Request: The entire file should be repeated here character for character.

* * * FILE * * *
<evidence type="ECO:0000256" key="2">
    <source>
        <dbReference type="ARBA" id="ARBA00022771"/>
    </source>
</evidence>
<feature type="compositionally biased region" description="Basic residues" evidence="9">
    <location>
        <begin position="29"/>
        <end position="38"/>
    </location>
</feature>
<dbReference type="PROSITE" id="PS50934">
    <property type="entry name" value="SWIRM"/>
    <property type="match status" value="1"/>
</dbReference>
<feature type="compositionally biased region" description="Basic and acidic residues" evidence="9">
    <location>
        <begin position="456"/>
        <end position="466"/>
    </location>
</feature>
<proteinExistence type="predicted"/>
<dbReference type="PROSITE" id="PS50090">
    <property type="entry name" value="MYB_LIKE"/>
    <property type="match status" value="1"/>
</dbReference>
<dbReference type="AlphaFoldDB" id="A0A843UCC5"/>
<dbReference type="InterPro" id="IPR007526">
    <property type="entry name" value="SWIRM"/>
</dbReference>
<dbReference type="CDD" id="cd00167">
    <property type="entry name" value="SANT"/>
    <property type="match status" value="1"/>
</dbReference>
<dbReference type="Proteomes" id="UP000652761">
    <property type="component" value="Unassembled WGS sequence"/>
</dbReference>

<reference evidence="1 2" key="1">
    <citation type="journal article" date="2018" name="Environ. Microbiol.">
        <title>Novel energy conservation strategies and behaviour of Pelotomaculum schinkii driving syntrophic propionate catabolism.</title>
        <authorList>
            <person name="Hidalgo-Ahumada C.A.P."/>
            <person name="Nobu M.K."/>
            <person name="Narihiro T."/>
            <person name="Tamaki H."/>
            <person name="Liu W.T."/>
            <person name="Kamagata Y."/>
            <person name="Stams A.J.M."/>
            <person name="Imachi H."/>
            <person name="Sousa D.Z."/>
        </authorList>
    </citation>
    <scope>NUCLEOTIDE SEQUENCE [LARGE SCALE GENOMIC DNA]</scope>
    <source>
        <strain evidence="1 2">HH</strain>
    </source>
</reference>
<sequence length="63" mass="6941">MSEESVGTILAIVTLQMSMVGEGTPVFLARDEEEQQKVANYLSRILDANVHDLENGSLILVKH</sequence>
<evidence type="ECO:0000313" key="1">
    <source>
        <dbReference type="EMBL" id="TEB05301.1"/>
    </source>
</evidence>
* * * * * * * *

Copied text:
<evidence type="ECO:0000256" key="2">
    <source>
        <dbReference type="ARBA" id="ARBA00022771"/>
    </source>
</evidence>
<feature type="compositionally biased region" description="Basic residues" evidence="9">
    <location>
        <begin position="29"/>
        <end position="38"/>
    </location>
</feature>
<dbReference type="PROSITE" id="PS50934">
    <property type="entry name" value="SWIRM"/>
    <property type="match status" value="1"/>
</dbReference>
<feature type="compositionally biased region" description="Basic and acidic residues" evidence="9">
    <location>
        <begin position="456"/>
        <end position="466"/>
    </location>
</feature>
<proteinExistence type="predicted"/>
<dbReference type="PROSITE" id="PS50090">
    <property type="entry name" value="MYB_LIKE"/>
    <property type="match status" value="1"/>
</dbReference>
<dbReference type="AlphaFoldDB" id="A0A843UCC5"/>
<dbReference type="InterPro" id="IPR007526">
    <property type="entry name" value="SWIRM"/>
</dbReference>
<dbReference type="CDD" id="cd00167">
    <property type="entry name" value="SANT"/>
    <property type="match status" value="1"/>
</dbReference>
<dbReference type="Proteomes" id="UP000652761">
    <property type="component" value="Unassembled WGS sequence"/>
</dbReference>

<reference evidence="1 2" key="1">
    <citation type="journal article" date="2018" name="Environ. Microbiol.">
        <title>Novel energy conservation strategies and behaviour of Pelotomaculum schinkii driving syntrophic propionate catabolism.</title>
        <authorList>
            <person name="Hidalgo-Ahumada C.A.P."/>
            <person name="Nobu M.K."/>
            <person name="Narihiro T."/>
            <person name="Tamaki H."/>
            <person name="Liu W.T."/>
            <person name="Kamagata Y."/>
            <person name="Stams A.J.M."/>
            <person name="Imachi H."/>
            <person name="Sousa D.Z."/>
        </authorList>
    </citation>
    <scope>NUCLEOTIDE SEQUENCE [LARGE SCALE GENOMIC DNA]</scope>
    <source>
        <strain evidence="1 2">HH</strain>
    </source>
</reference>
<sequence length="63" mass="6941">MSEESVGTILAIVTLQMSMVGEGTPVFLARDEEEQQKVANYLSRILDANVHDLENGSLILVKH</sequence>
<evidence type="ECO:0000313" key="1">
    <source>
        <dbReference type="EMBL" id="TEB05301.1"/>
    </source>
</evidence>